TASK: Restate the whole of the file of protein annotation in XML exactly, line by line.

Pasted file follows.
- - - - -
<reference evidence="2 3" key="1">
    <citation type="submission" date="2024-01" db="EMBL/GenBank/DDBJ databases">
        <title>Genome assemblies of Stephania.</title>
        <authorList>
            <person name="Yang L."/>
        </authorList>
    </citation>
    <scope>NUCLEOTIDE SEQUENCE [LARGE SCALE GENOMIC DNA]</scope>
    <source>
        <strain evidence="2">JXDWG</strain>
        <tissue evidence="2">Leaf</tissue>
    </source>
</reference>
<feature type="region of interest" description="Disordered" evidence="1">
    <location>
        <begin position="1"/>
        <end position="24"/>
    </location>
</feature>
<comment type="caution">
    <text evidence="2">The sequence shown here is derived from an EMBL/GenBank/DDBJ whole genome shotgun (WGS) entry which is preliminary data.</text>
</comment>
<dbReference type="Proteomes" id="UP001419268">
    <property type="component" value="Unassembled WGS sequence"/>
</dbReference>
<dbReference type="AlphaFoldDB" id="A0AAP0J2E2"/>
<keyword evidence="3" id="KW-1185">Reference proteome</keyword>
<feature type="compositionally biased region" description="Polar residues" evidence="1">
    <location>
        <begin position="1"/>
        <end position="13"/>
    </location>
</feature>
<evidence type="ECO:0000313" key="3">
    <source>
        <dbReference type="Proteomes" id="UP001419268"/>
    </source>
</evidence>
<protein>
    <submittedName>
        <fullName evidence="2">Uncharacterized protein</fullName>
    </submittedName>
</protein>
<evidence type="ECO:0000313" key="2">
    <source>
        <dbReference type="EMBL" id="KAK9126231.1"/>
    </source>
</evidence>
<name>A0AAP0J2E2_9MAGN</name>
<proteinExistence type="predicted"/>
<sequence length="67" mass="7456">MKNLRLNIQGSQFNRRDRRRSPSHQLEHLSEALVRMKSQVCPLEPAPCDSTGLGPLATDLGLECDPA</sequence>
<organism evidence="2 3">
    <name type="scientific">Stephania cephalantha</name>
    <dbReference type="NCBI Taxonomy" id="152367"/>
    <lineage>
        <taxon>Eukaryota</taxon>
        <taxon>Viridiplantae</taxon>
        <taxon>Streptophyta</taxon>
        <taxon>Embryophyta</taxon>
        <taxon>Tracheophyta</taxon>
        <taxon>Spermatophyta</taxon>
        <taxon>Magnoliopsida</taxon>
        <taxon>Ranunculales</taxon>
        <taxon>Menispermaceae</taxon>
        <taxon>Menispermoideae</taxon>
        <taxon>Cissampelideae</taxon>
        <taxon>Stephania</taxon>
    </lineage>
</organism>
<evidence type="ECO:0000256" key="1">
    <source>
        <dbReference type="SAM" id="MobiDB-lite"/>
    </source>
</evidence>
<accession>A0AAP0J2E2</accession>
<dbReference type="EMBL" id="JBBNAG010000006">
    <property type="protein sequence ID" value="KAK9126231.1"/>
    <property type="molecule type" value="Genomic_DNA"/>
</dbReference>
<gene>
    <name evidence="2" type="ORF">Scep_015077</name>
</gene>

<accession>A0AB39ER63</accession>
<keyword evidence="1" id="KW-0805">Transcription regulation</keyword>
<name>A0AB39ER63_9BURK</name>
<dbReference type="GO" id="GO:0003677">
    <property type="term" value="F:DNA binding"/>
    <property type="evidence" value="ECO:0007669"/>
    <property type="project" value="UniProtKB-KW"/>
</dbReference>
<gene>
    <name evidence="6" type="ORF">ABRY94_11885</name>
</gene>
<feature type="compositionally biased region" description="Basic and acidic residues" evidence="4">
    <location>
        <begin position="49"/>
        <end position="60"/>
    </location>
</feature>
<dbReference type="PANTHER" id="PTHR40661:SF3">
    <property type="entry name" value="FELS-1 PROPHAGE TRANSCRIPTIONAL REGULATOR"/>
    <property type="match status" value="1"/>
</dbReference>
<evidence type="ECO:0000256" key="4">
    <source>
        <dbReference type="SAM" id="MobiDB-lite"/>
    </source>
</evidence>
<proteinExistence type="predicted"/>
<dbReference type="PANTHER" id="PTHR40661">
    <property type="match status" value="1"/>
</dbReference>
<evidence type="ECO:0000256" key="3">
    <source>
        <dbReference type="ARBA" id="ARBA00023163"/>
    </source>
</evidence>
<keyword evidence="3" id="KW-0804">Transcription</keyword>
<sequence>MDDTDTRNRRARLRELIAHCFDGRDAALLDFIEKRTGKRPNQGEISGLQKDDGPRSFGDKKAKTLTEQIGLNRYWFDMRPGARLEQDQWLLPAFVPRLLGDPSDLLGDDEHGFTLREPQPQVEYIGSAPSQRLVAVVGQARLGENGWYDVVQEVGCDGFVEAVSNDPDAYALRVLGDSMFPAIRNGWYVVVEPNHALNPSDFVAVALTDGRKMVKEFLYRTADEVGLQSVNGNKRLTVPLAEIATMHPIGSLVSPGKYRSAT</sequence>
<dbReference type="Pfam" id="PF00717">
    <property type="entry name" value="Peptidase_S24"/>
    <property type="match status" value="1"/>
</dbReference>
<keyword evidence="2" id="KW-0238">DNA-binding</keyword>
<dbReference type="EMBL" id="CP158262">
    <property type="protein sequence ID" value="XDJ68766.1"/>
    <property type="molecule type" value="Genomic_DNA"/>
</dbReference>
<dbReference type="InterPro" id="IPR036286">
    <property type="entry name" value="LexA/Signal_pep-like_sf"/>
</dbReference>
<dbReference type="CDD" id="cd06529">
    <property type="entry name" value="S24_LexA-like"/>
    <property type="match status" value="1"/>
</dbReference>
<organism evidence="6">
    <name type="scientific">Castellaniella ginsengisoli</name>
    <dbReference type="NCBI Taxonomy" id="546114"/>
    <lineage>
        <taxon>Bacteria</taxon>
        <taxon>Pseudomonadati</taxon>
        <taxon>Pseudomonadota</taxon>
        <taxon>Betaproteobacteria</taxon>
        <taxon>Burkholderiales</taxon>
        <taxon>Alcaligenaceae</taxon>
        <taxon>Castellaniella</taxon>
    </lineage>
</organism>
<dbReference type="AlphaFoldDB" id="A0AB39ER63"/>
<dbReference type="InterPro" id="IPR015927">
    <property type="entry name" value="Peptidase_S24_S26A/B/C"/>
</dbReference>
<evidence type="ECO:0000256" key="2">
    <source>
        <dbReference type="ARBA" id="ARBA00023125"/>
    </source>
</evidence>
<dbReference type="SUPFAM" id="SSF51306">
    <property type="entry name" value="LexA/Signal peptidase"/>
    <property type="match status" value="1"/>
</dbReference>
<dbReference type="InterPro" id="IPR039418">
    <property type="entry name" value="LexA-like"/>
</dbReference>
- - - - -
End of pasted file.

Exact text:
<reference evidence="2 3" key="1">
    <citation type="submission" date="2024-01" db="EMBL/GenBank/DDBJ databases">
        <title>Genome assemblies of Stephania.</title>
        <authorList>
            <person name="Yang L."/>
        </authorList>
    </citation>
    <scope>NUCLEOTIDE SEQUENCE [LARGE SCALE GENOMIC DNA]</scope>
    <source>
        <strain evidence="2">JXDWG</strain>
        <tissue evidence="2">Leaf</tissue>
    </source>
</reference>
<feature type="region of interest" description="Disordered" evidence="1">
    <location>
        <begin position="1"/>
        <end position="24"/>
    </location>
</feature>
<comment type="caution">
    <text evidence="2">The sequence shown here is derived from an EMBL/GenBank/DDBJ whole genome shotgun (WGS) entry which is preliminary data.</text>
</comment>
<dbReference type="Proteomes" id="UP001419268">
    <property type="component" value="Unassembled WGS sequence"/>
</dbReference>
<dbReference type="AlphaFoldDB" id="A0AAP0J2E2"/>
<keyword evidence="3" id="KW-1185">Reference proteome</keyword>
<feature type="compositionally biased region" description="Polar residues" evidence="1">
    <location>
        <begin position="1"/>
        <end position="13"/>
    </location>
</feature>
<evidence type="ECO:0000313" key="3">
    <source>
        <dbReference type="Proteomes" id="UP001419268"/>
    </source>
</evidence>
<protein>
    <submittedName>
        <fullName evidence="2">Uncharacterized protein</fullName>
    </submittedName>
</protein>
<evidence type="ECO:0000313" key="2">
    <source>
        <dbReference type="EMBL" id="KAK9126231.1"/>
    </source>
</evidence>
<name>A0AAP0J2E2_9MAGN</name>
<proteinExistence type="predicted"/>
<sequence length="67" mass="7456">MKNLRLNIQGSQFNRRDRRRSPSHQLEHLSEALVRMKSQVCPLEPAPCDSTGLGPLATDLGLECDPA</sequence>
<organism evidence="2 3">
    <name type="scientific">Stephania cephalantha</name>
    <dbReference type="NCBI Taxonomy" id="152367"/>
    <lineage>
        <taxon>Eukaryota</taxon>
        <taxon>Viridiplantae</taxon>
        <taxon>Streptophyta</taxon>
        <taxon>Embryophyta</taxon>
        <taxon>Tracheophyta</taxon>
        <taxon>Spermatophyta</taxon>
        <taxon>Magnoliopsida</taxon>
        <taxon>Ranunculales</taxon>
        <taxon>Menispermaceae</taxon>
        <taxon>Menispermoideae</taxon>
        <taxon>Cissampelideae</taxon>
        <taxon>Stephania</taxon>
    </lineage>
</organism>
<evidence type="ECO:0000256" key="1">
    <source>
        <dbReference type="SAM" id="MobiDB-lite"/>
    </source>
</evidence>
<accession>A0AAP0J2E2</accession>
<dbReference type="EMBL" id="JBBNAG010000006">
    <property type="protein sequence ID" value="KAK9126231.1"/>
    <property type="molecule type" value="Genomic_DNA"/>
</dbReference>
<gene>
    <name evidence="2" type="ORF">Scep_015077</name>
</gene>

<accession>A0AB39ER63</accession>
<keyword evidence="1" id="KW-0805">Transcription regulation</keyword>
<name>A0AB39ER63_9BURK</name>
<dbReference type="GO" id="GO:0003677">
    <property type="term" value="F:DNA binding"/>
    <property type="evidence" value="ECO:0007669"/>
    <property type="project" value="UniProtKB-KW"/>
</dbReference>
<gene>
    <name evidence="6" type="ORF">ABRY94_11885</name>
</gene>
<feature type="compositionally biased region" description="Basic and acidic residues" evidence="4">
    <location>
        <begin position="49"/>
        <end position="60"/>
    </location>
</feature>
<dbReference type="PANTHER" id="PTHR40661:SF3">
    <property type="entry name" value="FELS-1 PROPHAGE TRANSCRIPTIONAL REGULATOR"/>
    <property type="match status" value="1"/>
</dbReference>
<evidence type="ECO:0000256" key="4">
    <source>
        <dbReference type="SAM" id="MobiDB-lite"/>
    </source>
</evidence>
<proteinExistence type="predicted"/>
<dbReference type="PANTHER" id="PTHR40661">
    <property type="match status" value="1"/>
</dbReference>
<evidence type="ECO:0000256" key="3">
    <source>
        <dbReference type="ARBA" id="ARBA00023163"/>
    </source>
</evidence>
<keyword evidence="3" id="KW-0804">Transcription</keyword>
<sequence>MDDTDTRNRRARLRELIAHCFDGRDAALLDFIEKRTGKRPNQGEISGLQKDDGPRSFGDKKAKTLTEQIGLNRYWFDMRPGARLEQDQWLLPAFVPRLLGDPSDLLGDDEHGFTLREPQPQVEYIGSAPSQRLVAVVGQARLGENGWYDVVQEVGCDGFVEAVSNDPDAYALRVLGDSMFPAIRNGWYVVVEPNHALNPSDFVAVALTDGRKMVKEFLYRTADEVGLQSVNGNKRLTVPLAEIATMHPIGSLVSPGKYRSAT</sequence>
<dbReference type="Pfam" id="PF00717">
    <property type="entry name" value="Peptidase_S24"/>
    <property type="match status" value="1"/>
</dbReference>
<keyword evidence="2" id="KW-0238">DNA-binding</keyword>
<dbReference type="EMBL" id="CP158262">
    <property type="protein sequence ID" value="XDJ68766.1"/>
    <property type="molecule type" value="Genomic_DNA"/>
</dbReference>
<dbReference type="InterPro" id="IPR036286">
    <property type="entry name" value="LexA/Signal_pep-like_sf"/>
</dbReference>
<dbReference type="CDD" id="cd06529">
    <property type="entry name" value="S24_LexA-like"/>
    <property type="match status" value="1"/>
</dbReference>
<organism evidence="6">
    <name type="scientific">Castellaniella ginsengisoli</name>
    <dbReference type="NCBI Taxonomy" id="546114"/>
    <lineage>
        <taxon>Bacteria</taxon>
        <taxon>Pseudomonadati</taxon>
        <taxon>Pseudomonadota</taxon>
        <taxon>Betaproteobacteria</taxon>
        <taxon>Burkholderiales</taxon>
        <taxon>Alcaligenaceae</taxon>
        <taxon>Castellaniella</taxon>
    </lineage>
</organism>
<dbReference type="AlphaFoldDB" id="A0AB39ER63"/>
<dbReference type="InterPro" id="IPR015927">
    <property type="entry name" value="Peptidase_S24_S26A/B/C"/>
</dbReference>
<evidence type="ECO:0000256" key="2">
    <source>
        <dbReference type="ARBA" id="ARBA00023125"/>
    </source>
</evidence>
<dbReference type="SUPFAM" id="SSF51306">
    <property type="entry name" value="LexA/Signal peptidase"/>
    <property type="match status" value="1"/>
</dbReference>
<dbReference type="InterPro" id="IPR039418">
    <property type="entry name" value="LexA-like"/>
</dbReference>